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Usually, when a recruiter (or anyone else) says they want an updated resume, they mean a resume that's appropriate for applying for the position in question. In other words, they don't want a resume that's been on your hard drive collecting dust for two years. It needs to have all the trainings you've completed, all your experience, all the way up to the present day.

It also needs to be customized for the job. I recently wrote a blog on how to customize your resume, but I'll give you the short version here. 1. Include key words. If the job ad says they want someone with "WordPress" experience, make sure the word "WordPress" is in your resume. 2. Make sure you present your experience in terms of your accomplishments, not just what your boss assigned you to do. So say, "Created a responsive version of our landing page," not, "Tasked with front-end design duties." 3. Emphasis your transferable skills. Especially if the job is a bit out of your wheelhouse.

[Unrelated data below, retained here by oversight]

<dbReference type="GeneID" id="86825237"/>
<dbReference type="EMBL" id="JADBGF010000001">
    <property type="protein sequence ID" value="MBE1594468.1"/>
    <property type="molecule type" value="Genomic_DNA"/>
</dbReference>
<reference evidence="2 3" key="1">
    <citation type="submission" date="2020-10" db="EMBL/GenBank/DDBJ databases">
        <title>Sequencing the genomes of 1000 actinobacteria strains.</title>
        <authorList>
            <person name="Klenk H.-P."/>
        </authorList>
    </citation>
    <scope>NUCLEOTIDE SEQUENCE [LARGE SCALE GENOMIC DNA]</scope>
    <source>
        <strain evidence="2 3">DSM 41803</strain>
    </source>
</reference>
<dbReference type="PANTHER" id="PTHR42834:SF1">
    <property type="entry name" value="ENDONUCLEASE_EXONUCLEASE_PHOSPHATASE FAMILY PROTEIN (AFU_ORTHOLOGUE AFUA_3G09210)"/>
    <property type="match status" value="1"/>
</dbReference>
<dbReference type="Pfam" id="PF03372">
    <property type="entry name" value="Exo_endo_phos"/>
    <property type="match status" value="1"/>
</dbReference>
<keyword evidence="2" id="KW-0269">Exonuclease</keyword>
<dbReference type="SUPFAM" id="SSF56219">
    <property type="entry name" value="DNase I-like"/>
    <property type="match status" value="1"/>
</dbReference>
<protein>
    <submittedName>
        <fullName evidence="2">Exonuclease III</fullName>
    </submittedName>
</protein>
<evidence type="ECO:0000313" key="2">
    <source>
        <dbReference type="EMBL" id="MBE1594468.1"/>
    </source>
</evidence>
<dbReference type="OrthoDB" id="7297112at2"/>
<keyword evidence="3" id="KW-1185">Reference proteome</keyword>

Lastly, I'd add a little unsolicited advice: Apply for a ton of jobs! Never get your hopes up about a single one. That updated resume will help you get past the screening process, but personality and chemistry has a lot to do with how well you do in the interview process. You're not going to click with everyone. So you need to cast a wide net to find someone you'll click with.

Good luck!

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    Did you read the existing accepted answer? Do you think you added something? – Solar Mike May 6 at 17:27
  • When I switched job last year (for the first and so far only time in ten+ years of "career") I applied for one and only one single job. Of course I was afraid if they wouldn't take me, but they seemed a perfect fit, while 99% of the other companies didn't. And they were the perfect fit and are until now. Better prepare for less interviews, but prepare well instead of sending out "tons of" unpersonal, off-the-shelf applies - and I, personally, wouldn't have had the time to prepare as well for "tons of" jobs. – Jessica May 8 at 6:21